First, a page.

Endowment funds academic camps

Lee County residents attending MSU’s Scholars on Stage camp include Barrett Gillis, from left, Noah Cox, Philip Johnson, Hannah Brown, Shaneka Miller, Meredith McLaurin and Josh Martin.

Lee County residents attending MSU’s Scholars on Stage camp
include Barrett Gillis, from left, Noah Cox, Philip Johnson, Hannah
Brown, Shaneka Miller, Meredith McLaurin and Josh Martin.

By Chris Kieffer
Daily Journal

For the past couple of weeks, 53 middle and high school students have worked hard to create a play from scratch.

Tonight and tomorrow, they will showcase their labor during the 2013 Summer Scholars on Stage camp at Mississippi State University.

When the group stages its original production – titled “Tales form Dimension 13” – its number will include seven campers from Lee County whose admission was funded by an educational endowment.

The Toyota Educational Endowment Fund provided money this summer for students from Lee, Pontotoc and Union counties to attend various educational summer camps at the University of Mississippi and Mississippi State University. The endowment was created by a $50 million gift from Toyota to support education in the three counties that collaborated to attract the automaker.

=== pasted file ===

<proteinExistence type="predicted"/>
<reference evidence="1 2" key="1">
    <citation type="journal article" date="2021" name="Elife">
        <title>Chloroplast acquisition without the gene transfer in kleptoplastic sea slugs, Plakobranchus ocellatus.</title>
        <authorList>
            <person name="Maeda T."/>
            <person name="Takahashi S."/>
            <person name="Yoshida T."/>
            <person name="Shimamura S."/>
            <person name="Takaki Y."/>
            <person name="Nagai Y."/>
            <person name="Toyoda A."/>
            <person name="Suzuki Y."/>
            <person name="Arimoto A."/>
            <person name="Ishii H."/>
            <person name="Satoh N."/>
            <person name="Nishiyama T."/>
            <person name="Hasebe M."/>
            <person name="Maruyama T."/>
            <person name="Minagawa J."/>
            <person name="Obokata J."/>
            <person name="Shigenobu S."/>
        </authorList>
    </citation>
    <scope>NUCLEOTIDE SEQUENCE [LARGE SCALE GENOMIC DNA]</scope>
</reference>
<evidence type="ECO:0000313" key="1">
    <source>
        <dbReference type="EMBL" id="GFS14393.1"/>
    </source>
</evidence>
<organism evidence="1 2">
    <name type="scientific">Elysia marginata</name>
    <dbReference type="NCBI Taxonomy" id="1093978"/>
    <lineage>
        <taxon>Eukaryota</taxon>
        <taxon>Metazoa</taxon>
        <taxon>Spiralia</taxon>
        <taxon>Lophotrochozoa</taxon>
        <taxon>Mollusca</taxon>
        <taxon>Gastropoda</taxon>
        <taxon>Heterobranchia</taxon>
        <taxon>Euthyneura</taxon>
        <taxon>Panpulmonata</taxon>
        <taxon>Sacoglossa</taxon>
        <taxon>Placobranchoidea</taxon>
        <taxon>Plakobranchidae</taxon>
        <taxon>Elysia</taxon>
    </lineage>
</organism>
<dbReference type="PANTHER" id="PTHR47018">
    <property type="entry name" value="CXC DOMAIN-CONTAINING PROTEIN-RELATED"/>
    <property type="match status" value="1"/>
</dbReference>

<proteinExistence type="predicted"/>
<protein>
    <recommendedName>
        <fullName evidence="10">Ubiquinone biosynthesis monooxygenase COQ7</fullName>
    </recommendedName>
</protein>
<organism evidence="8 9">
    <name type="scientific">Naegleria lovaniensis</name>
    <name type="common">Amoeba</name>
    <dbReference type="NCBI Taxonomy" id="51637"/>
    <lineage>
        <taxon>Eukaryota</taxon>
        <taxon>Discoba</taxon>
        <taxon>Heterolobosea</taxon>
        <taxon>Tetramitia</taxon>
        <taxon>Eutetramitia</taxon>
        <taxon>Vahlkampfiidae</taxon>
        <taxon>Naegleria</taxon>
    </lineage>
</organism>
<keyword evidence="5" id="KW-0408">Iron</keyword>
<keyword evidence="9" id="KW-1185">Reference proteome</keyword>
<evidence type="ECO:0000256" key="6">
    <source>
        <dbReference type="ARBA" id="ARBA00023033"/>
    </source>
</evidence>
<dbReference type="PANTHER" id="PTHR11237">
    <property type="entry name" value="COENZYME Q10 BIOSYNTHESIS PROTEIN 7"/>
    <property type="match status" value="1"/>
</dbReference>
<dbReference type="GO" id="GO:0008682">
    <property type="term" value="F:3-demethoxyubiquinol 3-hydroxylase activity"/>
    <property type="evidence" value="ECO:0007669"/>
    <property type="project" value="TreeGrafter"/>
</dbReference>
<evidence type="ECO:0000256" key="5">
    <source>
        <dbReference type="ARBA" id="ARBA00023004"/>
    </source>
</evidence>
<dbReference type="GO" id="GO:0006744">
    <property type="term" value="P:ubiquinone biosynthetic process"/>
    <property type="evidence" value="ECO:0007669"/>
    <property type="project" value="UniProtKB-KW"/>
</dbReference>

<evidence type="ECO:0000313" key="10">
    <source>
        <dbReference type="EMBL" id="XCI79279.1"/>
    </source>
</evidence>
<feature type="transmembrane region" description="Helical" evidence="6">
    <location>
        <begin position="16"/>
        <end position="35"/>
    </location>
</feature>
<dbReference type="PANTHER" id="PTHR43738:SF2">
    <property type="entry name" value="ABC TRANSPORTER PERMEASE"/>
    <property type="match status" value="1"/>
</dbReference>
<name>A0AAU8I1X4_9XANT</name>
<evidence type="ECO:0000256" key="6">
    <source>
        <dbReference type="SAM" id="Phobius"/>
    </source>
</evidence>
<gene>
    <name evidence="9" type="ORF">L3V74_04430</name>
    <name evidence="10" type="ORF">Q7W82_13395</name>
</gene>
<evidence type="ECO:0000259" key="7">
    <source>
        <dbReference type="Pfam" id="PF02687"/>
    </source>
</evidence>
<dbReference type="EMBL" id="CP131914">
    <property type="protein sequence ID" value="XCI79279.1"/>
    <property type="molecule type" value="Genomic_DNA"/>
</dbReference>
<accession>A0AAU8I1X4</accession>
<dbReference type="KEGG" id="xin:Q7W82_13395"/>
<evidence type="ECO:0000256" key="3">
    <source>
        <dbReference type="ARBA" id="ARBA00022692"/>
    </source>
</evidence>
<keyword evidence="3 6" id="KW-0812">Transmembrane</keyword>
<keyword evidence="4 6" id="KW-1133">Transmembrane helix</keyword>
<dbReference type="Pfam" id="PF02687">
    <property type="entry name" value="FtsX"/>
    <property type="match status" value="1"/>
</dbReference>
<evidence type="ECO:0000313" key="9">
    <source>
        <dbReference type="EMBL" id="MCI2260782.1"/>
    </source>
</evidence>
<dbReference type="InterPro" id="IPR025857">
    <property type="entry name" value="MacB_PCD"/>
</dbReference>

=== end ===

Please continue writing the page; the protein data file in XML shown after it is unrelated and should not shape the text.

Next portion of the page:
“We thought it was important to directly help the students,” said Mike Clayborne, president of the CREATE Foundation, which administers the endowment. “We thought it would be a good fit to focus the first year on camps at Ole Miss and

Mississippi State, and we hope to consider expanding the opportunity in the future.”

That included the residential Scholars on Stage camp, which began on July 7 with a one-week writing camp in which 24 students gathered to develop an idea and a plot for the play. The following Saturday night, they were joined by the rest of the campers, and production was in full swing.

“It is really a lot of hard work, but every single thing we have done has been so rewarding,” said Noah Cox, a rising senior at Tupelo High.

Roles were assigned after campers participated in a talent show and an audition. Next came daily rehearsals in drama, vocal music and dance. Campers remained on campus last weekend.

“I expected to have fun, but I didn’t realize how much I would learn about acting and about myself,” said camper Barrett Gillis of Tupelo.

Their family-friendly musical comedy is free and open to the public. It will be shown tonight at 7 and Saturday at 1 p.m. in McComas Theatre on the university’s campus.

“Our camp is a complete experience,” said director Joe Ray Underwood. “We encourage our students to learn who they are and value their potential as young scholars. That has been the story of our success for the past 32 years.”

chris.kieffer@journalinc.com